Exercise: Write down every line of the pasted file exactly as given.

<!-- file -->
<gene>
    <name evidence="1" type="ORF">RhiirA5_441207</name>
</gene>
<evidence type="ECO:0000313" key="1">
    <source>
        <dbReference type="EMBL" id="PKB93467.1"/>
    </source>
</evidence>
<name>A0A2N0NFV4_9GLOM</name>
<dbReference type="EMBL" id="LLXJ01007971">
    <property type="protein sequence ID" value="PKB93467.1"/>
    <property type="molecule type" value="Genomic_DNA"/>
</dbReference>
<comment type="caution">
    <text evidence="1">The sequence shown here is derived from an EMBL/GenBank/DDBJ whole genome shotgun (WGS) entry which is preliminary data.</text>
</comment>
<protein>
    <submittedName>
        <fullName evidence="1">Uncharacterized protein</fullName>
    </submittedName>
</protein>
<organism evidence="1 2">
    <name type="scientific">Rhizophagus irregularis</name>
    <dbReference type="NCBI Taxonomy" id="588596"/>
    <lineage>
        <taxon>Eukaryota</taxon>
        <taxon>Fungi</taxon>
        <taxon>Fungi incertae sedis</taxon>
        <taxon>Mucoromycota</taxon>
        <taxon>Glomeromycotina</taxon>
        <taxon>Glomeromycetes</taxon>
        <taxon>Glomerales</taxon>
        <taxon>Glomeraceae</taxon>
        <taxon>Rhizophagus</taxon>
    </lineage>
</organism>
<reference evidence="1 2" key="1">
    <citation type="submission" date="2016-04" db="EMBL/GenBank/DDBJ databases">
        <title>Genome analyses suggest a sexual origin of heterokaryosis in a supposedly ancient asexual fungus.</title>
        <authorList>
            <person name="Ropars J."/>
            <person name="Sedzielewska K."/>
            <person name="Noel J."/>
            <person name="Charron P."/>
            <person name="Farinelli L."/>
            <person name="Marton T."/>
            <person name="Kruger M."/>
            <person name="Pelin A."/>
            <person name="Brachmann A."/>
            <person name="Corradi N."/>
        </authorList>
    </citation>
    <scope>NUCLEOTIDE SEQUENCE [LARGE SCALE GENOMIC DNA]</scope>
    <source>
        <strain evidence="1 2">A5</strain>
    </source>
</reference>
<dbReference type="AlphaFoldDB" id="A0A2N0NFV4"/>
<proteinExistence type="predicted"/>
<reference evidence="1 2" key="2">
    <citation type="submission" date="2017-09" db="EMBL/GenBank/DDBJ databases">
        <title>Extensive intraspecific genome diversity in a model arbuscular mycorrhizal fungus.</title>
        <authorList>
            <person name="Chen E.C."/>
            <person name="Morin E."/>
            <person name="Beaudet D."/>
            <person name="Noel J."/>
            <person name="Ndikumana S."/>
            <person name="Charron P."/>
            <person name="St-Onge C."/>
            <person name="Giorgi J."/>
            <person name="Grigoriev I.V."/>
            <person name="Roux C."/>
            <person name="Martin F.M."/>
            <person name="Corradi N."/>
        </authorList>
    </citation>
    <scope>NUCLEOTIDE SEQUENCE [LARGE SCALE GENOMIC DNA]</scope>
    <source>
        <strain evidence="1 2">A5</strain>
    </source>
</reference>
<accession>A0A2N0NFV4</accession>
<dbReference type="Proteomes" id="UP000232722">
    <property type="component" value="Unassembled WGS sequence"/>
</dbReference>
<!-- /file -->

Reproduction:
<gene>
    <name evidence="1" type="ORF">RhiirA5_441207</name>
</gene>
<evidence type="ECO:0000313" key="1">
    <source>
        <dbReference type="EMBL" id="PKB93467.1"/>
    </source>
</evidence>
<name>A0A2N0NFV4_9GLOM</name>
<dbReference type="EMBL" id="LLXJ01007971">
    <property type="protein sequence ID" value="PKB93467.1"/>
    <property type="molecule type" value="Genomic_DNA"/>
</dbReference>
<comment type="caution">
    <text evidence="1">The sequence shown here is derived from an EMBL/GenBank/DDBJ whole genome shotgun (WGS) entry which is preliminary data.</text>
</comment>
<protein>
    <submittedName>
        <fullName evidence="1">Uncharacterized protein</fullName>
    </submittedName>
</protein>
<organism evidence="1 2">
    <name type="scientific">Rhizophagus irregularis</name>
    <dbReference type="NCBI Taxonomy" id="588596"/>
    <lineage>
        <taxon>Eukaryota</taxon>
        <taxon>Fungi</taxon>
        <taxon>Fungi incertae sedis</taxon>
        <taxon>Mucoromycota</taxon>
        <taxon>Glomeromycotina</taxon>
        <taxon>Glomeromycetes</taxon>
        <taxon>Glomerales</taxon>
        <taxon>Glomeraceae</taxon>
        <taxon>Rhizophagus</taxon>
    </lineage>
</organism>
<reference evidence="1 2" key="1">
    <citation type="submission" date="2016-04" db="EMBL/GenBank/DDBJ databases">
        <title>Genome analyses suggest a sexual origin of heterokaryosis in a supposedly ancient asexual fungus.</title>
        <authorList>
            <person name="Ropars J."/>
            <person name="Sedzielewska K."/>
            <person name="Noel J."/>
            <person name="Charron P."/>
            <person name="Farinelli L."/>
            <person name="Marton T."/>
            <person name="Kruger M."/>
            <person name="Pelin A."/>
            <person name="Brachmann A."/>
            <person name="Corradi N."/>
        </authorList>
    </citation>
    <scope>NUCLEOTIDE SEQUENCE [LARGE SCALE GENOMIC DNA]</scope>
    <source>
        <strain evidence="1 2">A5</strain>
    </source>
</reference>
<dbReference type="AlphaFoldDB" id="A0A2N0NFV4"/>
<proteinExistence type="predicted"/>
<reference evidence="1 2" key="2">
    <citation type="submission" date="2017-09" db="EMBL/GenBank/DDBJ databases">
        <title>Extensive intraspecific genome diversity in a model arbuscular mycorrhizal fungus.</title>
        <authorList>
            <person name="Chen E.C."/>
            <person name="Morin E."/>
            <person name="Beaudet D."/>
            <person name="Noel J."/>
            <person name="Ndikumana S."/>
            <person name="Charron P."/>
            <person name="St-Onge C."/>
            <person name="Giorgi J."/>
            <person name="Grigoriev I.V."/>
            <person name="Roux C."/>
            <person name="Martin F.M."/>
            <person name="Corradi N."/>
        </authorList>
    </citation>
    <scope>NUCLEOTIDE SEQUENCE [LARGE SCALE GENOMIC DNA]</scope>
    <source>
        <strain evidence="1 2">A5</strain>
    </source>
</reference>
<accession>A0A2N0NFV4</accession>
<dbReference type="Proteomes" id="UP000232722">
    <property type="component" value="Unassembled WGS sequence"/>
</dbReference>